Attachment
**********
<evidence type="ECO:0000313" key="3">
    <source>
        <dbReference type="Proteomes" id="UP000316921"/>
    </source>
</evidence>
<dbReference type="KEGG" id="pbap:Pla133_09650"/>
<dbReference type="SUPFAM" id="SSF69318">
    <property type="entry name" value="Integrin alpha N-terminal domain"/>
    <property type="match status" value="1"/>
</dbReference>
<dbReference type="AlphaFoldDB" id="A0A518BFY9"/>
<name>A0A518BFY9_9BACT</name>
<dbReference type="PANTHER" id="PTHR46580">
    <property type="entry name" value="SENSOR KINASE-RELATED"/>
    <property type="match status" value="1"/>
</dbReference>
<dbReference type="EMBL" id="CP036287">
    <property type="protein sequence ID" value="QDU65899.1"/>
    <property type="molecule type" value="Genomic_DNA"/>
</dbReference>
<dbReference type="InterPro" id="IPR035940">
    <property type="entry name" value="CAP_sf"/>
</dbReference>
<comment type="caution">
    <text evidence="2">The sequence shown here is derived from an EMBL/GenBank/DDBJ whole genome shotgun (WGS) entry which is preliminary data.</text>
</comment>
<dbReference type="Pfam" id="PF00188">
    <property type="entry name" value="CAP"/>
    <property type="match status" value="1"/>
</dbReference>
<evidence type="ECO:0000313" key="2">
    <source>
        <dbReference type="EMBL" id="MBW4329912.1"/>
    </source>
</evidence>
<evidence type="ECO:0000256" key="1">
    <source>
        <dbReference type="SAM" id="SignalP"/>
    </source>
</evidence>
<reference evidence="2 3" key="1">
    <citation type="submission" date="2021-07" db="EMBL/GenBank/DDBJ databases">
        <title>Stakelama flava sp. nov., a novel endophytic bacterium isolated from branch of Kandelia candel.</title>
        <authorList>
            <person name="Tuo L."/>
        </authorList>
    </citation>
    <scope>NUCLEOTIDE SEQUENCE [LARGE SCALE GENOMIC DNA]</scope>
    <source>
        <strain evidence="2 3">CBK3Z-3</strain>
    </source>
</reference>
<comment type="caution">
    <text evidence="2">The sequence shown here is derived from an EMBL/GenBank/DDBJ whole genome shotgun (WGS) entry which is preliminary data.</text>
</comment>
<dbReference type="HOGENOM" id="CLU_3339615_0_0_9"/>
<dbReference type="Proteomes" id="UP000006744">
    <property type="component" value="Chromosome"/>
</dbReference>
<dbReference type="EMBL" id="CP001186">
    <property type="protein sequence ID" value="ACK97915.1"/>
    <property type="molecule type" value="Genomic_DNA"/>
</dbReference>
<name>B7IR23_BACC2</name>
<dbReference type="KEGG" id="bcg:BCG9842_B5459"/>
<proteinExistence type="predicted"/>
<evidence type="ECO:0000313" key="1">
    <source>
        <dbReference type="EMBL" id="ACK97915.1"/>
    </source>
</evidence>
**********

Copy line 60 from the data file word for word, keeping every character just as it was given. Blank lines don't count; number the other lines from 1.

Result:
<dbReference type="EMBL" id="CP001186">